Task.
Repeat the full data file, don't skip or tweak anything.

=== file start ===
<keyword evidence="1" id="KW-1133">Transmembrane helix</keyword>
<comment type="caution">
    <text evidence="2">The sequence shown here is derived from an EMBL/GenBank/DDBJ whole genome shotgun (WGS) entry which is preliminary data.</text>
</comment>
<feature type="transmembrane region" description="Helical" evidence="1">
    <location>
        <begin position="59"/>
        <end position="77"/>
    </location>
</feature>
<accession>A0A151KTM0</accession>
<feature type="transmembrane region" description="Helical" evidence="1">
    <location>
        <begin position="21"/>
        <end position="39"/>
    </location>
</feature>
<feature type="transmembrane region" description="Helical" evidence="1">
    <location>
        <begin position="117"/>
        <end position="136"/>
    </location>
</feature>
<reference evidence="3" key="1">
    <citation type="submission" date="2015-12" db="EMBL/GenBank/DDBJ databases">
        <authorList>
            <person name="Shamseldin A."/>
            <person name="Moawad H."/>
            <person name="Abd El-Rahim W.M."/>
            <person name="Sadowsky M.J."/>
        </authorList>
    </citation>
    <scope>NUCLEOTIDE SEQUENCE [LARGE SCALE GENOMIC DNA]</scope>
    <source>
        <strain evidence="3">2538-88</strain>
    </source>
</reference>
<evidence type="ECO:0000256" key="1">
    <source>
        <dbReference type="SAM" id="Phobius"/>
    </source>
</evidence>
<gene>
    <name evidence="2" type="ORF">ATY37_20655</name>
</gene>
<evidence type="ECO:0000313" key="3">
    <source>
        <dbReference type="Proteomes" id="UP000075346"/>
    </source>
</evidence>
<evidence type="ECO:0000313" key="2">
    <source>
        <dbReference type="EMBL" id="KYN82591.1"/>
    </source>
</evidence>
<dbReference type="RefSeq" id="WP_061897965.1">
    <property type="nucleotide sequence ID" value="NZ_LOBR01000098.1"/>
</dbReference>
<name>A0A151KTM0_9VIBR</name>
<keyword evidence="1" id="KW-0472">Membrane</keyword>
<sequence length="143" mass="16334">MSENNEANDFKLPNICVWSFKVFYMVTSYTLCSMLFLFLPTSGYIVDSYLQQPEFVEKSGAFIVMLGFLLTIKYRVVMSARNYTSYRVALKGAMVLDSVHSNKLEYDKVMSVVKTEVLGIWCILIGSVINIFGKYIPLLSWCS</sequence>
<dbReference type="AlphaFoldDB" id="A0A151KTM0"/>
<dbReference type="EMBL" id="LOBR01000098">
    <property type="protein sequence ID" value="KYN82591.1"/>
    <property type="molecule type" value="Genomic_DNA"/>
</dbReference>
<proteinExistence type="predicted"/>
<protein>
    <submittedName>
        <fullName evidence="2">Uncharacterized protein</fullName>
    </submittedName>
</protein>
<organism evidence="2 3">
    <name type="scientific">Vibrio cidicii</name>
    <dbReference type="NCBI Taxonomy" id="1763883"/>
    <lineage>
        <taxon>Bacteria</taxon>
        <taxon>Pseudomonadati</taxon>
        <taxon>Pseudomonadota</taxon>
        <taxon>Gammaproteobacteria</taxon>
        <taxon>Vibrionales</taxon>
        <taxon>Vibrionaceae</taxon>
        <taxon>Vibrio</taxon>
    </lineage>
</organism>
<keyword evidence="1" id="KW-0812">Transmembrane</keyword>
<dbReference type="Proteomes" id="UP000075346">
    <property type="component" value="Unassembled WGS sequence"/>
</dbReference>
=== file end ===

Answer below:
<keyword evidence="1" id="KW-1133">Transmembrane helix</keyword>
<comment type="caution">
    <text evidence="2">The sequence shown here is derived from an EMBL/GenBank/DDBJ whole genome shotgun (WGS) entry which is preliminary data.</text>
</comment>
<feature type="transmembrane region" description="Helical" evidence="1">
    <location>
        <begin position="59"/>
        <end position="77"/>
    </location>
</feature>
<accession>A0A151KTM0</accession>
<feature type="transmembrane region" description="Helical" evidence="1">
    <location>
        <begin position="21"/>
        <end position="39"/>
    </location>
</feature>
<feature type="transmembrane region" description="Helical" evidence="1">
    <location>
        <begin position="117"/>
        <end position="136"/>
    </location>
</feature>
<reference evidence="3" key="1">
    <citation type="submission" date="2015-12" db="EMBL/GenBank/DDBJ databases">
        <authorList>
            <person name="Shamseldin A."/>
            <person name="Moawad H."/>
            <person name="Abd El-Rahim W.M."/>
            <person name="Sadowsky M.J."/>
        </authorList>
    </citation>
    <scope>NUCLEOTIDE SEQUENCE [LARGE SCALE GENOMIC DNA]</scope>
    <source>
        <strain evidence="3">2538-88</strain>
    </source>
</reference>
<evidence type="ECO:0000256" key="1">
    <source>
        <dbReference type="SAM" id="Phobius"/>
    </source>
</evidence>
<gene>
    <name evidence="2" type="ORF">ATY37_20655</name>
</gene>
<evidence type="ECO:0000313" key="3">
    <source>
        <dbReference type="Proteomes" id="UP000075346"/>
    </source>
</evidence>
<evidence type="ECO:0000313" key="2">
    <source>
        <dbReference type="EMBL" id="KYN82591.1"/>
    </source>
</evidence>
<dbReference type="RefSeq" id="WP_061897965.1">
    <property type="nucleotide sequence ID" value="NZ_LOBR01000098.1"/>
</dbReference>
<name>A0A151KTM0_9VIBR</name>
<keyword evidence="1" id="KW-0472">Membrane</keyword>
<sequence length="143" mass="16334">MSENNEANDFKLPNICVWSFKVFYMVTSYTLCSMLFLFLPTSGYIVDSYLQQPEFVEKSGAFIVMLGFLLTIKYRVVMSARNYTSYRVALKGAMVLDSVHSNKLEYDKVMSVVKTEVLGIWCILIGSVINIFGKYIPLLSWCS</sequence>
<dbReference type="AlphaFoldDB" id="A0A151KTM0"/>
<dbReference type="EMBL" id="LOBR01000098">
    <property type="protein sequence ID" value="KYN82591.1"/>
    <property type="molecule type" value="Genomic_DNA"/>
</dbReference>
<proteinExistence type="predicted"/>
<protein>
    <submittedName>
        <fullName evidence="2">Uncharacterized protein</fullName>
    </submittedName>
</protein>
<organism evidence="2 3">
    <name type="scientific">Vibrio cidicii</name>
    <dbReference type="NCBI Taxonomy" id="1763883"/>
    <lineage>
        <taxon>Bacteria</taxon>
        <taxon>Pseudomonadati</taxon>
        <taxon>Pseudomonadota</taxon>
        <taxon>Gammaproteobacteria</taxon>
        <taxon>Vibrionales</taxon>
        <taxon>Vibrionaceae</taxon>
        <taxon>Vibrio</taxon>
    </lineage>
</organism>
<keyword evidence="1" id="KW-0812">Transmembrane</keyword>
<dbReference type="Proteomes" id="UP000075346">
    <property type="component" value="Unassembled WGS sequence"/>
</dbReference>